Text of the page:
If multiple people hold title under tenancy in common, this means that each individual can choose to sell their ownership interests in the property at any time. Unlike with joint tenancy, a tenancy in common agreement allows for multiple owners to own different percentages of the entire property. Although one tenant could potentially own just 30% of the property while the other owners own 35% each, this does not mean that certain areas of the property are owned by those holding the larger ownership percentage. The entire property is available to each owner, regardless of percentage, and that is called undivided interest.
Additionally, on the occasion of their death, each co-owner may choose who will be the beneficiary of their ownership as part of their estate.
A tenancy in common may also be referred to as a TIC agreement. The acronym stands for tenancy in common.
Advantages of tenancy in common
Under a tenancy in common title, each owner does not need to have equal shares. So theoretically, one owner could have 25% ownership while the other has 75%.
This type of joint ownership is ideal for groups of people looking to share property or married couples who, for whatever reason, do not wish their share of the property to transfer automatically to the surviving spouse upon their death. For example, if a person marries a widow with children, the couple may wish to jointly own property through tenancy in common so that the widow can leave her share of the property to her children instead of her spouse.
Disadvantages of tenancy in common
If you do not have a will and hold title via tenancy in common, your share of the property will be distributed according to your state's probate laws. Under tenancy in common, there is no right of survivorship.
If you share ownership through a tenancy in common title, your co-owners can sell their portion without your say, meaning that theoretically owners could find themselves co-owning property with complete strangers. For example, if three roommates hold title under tenancy in common and one of the roommates decides to sell their part of the ownership, the remaining two roommates have no say regarding this decision.
Joint tenancy vs. tenancy in common
The key differences between these two options for property ownership are:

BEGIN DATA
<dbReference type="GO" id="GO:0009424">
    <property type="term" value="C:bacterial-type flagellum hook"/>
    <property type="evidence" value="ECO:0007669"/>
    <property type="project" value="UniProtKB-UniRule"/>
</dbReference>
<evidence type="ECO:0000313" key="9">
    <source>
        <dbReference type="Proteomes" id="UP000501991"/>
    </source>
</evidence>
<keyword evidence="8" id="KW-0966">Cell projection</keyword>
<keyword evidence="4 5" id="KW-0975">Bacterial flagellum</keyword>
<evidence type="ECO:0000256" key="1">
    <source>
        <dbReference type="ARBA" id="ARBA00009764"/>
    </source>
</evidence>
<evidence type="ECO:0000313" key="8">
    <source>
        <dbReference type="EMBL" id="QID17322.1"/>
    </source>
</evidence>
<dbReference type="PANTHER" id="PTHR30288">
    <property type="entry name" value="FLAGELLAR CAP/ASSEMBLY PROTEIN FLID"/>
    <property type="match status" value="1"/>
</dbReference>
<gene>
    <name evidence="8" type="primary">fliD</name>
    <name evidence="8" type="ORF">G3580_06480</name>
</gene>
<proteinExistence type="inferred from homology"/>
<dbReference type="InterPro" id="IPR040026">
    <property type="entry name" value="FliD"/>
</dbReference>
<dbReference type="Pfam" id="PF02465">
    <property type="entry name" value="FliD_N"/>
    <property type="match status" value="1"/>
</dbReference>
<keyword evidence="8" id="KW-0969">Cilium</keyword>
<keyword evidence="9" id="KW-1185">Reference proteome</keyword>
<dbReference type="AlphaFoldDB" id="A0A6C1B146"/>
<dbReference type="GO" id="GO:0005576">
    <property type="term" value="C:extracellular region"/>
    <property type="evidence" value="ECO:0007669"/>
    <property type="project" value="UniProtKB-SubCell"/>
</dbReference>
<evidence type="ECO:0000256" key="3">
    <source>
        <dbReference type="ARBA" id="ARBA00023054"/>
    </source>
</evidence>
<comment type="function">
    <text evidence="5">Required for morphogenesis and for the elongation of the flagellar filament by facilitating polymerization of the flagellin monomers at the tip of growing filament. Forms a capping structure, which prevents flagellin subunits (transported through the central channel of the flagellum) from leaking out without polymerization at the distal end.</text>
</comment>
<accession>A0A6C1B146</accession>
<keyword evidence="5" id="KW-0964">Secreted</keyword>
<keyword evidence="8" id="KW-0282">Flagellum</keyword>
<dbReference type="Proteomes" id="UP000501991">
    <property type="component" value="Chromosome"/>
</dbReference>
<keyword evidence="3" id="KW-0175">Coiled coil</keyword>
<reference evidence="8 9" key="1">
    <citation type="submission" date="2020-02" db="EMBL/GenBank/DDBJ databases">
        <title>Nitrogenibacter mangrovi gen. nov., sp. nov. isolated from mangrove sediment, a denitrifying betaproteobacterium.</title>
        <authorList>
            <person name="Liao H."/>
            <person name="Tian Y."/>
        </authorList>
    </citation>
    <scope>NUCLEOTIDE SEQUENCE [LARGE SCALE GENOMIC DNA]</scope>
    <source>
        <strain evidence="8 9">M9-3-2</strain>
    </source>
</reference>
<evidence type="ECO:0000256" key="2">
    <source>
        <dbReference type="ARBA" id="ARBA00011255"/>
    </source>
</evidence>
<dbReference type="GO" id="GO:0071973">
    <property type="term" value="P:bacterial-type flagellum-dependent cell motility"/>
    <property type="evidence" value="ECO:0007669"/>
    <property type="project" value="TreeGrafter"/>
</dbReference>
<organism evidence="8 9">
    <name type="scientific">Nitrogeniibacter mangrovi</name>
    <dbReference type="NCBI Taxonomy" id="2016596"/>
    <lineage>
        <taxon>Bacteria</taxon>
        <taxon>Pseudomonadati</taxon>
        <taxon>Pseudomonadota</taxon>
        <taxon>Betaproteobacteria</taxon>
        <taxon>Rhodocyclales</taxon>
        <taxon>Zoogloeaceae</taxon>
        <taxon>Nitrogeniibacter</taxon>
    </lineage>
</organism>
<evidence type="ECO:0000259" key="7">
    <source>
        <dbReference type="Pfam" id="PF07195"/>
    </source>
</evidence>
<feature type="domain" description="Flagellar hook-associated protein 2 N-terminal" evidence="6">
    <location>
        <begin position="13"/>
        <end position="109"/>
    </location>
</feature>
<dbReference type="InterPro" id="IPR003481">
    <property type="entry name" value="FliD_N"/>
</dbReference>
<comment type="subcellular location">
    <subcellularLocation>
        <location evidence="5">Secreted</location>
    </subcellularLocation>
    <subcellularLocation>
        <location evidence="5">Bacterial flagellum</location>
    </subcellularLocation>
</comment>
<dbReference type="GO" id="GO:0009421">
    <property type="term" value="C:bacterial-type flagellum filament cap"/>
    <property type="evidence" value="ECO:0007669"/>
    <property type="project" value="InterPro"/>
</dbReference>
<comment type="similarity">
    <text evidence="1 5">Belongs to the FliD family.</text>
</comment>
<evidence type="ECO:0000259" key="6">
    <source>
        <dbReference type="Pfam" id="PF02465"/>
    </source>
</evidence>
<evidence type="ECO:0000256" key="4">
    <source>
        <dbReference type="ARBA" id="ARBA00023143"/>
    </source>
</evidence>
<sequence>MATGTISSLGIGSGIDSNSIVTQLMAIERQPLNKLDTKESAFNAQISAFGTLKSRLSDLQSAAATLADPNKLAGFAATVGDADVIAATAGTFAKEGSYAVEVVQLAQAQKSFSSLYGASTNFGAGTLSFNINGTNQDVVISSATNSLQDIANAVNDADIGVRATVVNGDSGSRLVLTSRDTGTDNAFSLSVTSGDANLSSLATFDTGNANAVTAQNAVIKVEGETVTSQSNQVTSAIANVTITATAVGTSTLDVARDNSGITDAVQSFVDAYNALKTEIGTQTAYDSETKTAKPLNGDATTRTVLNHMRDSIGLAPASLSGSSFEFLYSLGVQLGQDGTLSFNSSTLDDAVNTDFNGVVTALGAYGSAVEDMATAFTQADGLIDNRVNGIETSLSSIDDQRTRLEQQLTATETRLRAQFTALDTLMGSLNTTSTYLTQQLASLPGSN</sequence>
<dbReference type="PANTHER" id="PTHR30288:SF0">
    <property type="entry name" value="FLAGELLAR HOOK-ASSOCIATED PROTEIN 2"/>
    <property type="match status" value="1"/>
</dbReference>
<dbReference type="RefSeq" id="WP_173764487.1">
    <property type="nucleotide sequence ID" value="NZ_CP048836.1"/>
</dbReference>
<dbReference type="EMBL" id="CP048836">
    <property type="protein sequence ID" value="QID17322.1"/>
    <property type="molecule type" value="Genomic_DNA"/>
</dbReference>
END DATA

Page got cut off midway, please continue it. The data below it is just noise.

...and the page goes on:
|Joint tenancy||Tenancy in common|
|Four conditions must be met, including equal interest, equal ownership, simultaneous obtaining of property, and same title document.||Tenants may own different interests in the property, and no requirement for obtaining the property or titling at the same time.|
|If one joint tenant dies, their share of the property passes automatically to the surviving tenant or tenants.||Owners may convey property to anyone upon their death as long as it's written in their will.|
|If one owner wishes to terminate their ownership, they can sell to the other owners, or the joint tenancy may be converted to tenancy in common among the remaining tenants.||Any tenant can sell their ownership stake at any time for any reason. If an owner passes with no will in place, the property goes to probate.|
Choosing which ownership works for you
When deciding whether joint tenancy or tenancy in common is more suited for your needs, the first step is to make sure you understand the differences between both of these co-ownership options. Choosing to own as tenants in common vs. joint tenancy requires knowledge of both choices.
According to Troy Robillard of Premiere Plus Realty in Fort Myers, Florida, no matter your circumstance, you will need to consider all the advantages and disadvantages of each structure as well as consult experts. He says, "Whether you're a married couple, business partners, or investors, selecting the appropriate ownership structure requires careful consideration of your goals and preferences. Consulting with a legal professional or real estate expert can provide invaluable guidance tailored to your unique circumstances, ensuring you make informed decisions that align with your long-term plans."